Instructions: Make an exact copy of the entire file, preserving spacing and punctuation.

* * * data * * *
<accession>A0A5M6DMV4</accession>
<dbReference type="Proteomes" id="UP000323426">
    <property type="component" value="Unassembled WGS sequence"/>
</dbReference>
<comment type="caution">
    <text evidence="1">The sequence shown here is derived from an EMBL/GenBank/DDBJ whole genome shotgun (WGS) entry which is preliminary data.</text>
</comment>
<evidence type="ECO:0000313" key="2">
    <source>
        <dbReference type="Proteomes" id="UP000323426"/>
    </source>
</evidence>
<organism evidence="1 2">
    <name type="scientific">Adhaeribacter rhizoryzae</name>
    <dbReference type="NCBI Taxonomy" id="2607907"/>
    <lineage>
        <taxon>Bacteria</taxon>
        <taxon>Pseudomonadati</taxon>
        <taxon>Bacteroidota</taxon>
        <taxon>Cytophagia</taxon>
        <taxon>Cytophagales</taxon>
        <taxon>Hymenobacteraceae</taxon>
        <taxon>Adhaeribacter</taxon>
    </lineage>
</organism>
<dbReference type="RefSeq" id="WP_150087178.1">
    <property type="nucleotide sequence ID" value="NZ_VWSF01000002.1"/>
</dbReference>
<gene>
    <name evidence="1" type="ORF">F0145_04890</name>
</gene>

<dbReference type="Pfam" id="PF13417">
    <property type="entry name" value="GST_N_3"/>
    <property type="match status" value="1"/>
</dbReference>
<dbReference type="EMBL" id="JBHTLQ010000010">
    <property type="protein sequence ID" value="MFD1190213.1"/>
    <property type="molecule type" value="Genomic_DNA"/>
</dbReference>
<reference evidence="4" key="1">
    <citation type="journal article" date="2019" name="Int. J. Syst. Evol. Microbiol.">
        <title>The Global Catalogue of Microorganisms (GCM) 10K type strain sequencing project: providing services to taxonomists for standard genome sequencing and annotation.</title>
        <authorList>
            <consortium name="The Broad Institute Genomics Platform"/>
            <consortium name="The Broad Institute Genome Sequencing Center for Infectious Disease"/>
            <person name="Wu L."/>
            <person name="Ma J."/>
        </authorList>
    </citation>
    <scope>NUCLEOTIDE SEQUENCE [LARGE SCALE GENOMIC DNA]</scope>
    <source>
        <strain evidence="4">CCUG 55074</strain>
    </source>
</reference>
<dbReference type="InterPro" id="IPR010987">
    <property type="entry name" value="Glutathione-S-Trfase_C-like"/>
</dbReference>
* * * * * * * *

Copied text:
<accession>A0A5M6DMV4</accession>
<dbReference type="Proteomes" id="UP000323426">
    <property type="component" value="Unassembled WGS sequence"/>
</dbReference>
<comment type="caution">
    <text evidence="1">The sequence shown here is derived from an EMBL/GenBank/DDBJ whole genome shotgun (WGS) entry which is preliminary data.</text>
</comment>
<evidence type="ECO:0000313" key="2">
    <source>
        <dbReference type="Proteomes" id="UP000323426"/>
    </source>
</evidence>
<organism evidence="1 2">
    <name type="scientific">Adhaeribacter rhizoryzae</name>
    <dbReference type="NCBI Taxonomy" id="2607907"/>
    <lineage>
        <taxon>Bacteria</taxon>
        <taxon>Pseudomonadati</taxon>
        <taxon>Bacteroidota</taxon>
        <taxon>Cytophagia</taxon>
        <taxon>Cytophagales</taxon>
        <taxon>Hymenobacteraceae</taxon>
        <taxon>Adhaeribacter</taxon>
    </lineage>
</organism>
<dbReference type="RefSeq" id="WP_150087178.1">
    <property type="nucleotide sequence ID" value="NZ_VWSF01000002.1"/>
</dbReference>
<gene>
    <name evidence="1" type="ORF">F0145_04890</name>
</gene>

<dbReference type="Pfam" id="PF13417">
    <property type="entry name" value="GST_N_3"/>
    <property type="match status" value="1"/>
</dbReference>
<dbReference type="EMBL" id="JBHTLQ010000010">
    <property type="protein sequence ID" value="MFD1190213.1"/>
    <property type="molecule type" value="Genomic_DNA"/>
</dbReference>
<reference evidence="4" key="1">
    <citation type="journal article" date="2019" name="Int. J. Syst. Evol. Microbiol.">
        <title>The Global Catalogue of Microorganisms (GCM) 10K type strain sequencing project: providing services to taxonomists for standard genome sequencing and annotation.</title>
        <authorList>
            <consortium name="The Broad Institute Genomics Platform"/>
            <consortium name="The Broad Institute Genome Sequencing Center for Infectious Disease"/>
            <person name="Wu L."/>
            <person name="Ma J."/>
        </authorList>
    </citation>
    <scope>NUCLEOTIDE SEQUENCE [LARGE SCALE GENOMIC DNA]</scope>
    <source>
        <strain evidence="4">CCUG 55074</strain>
    </source>
</reference>
<dbReference type="InterPro" id="IPR010987">
    <property type="entry name" value="Glutathione-S-Trfase_C-like"/>
</dbReference>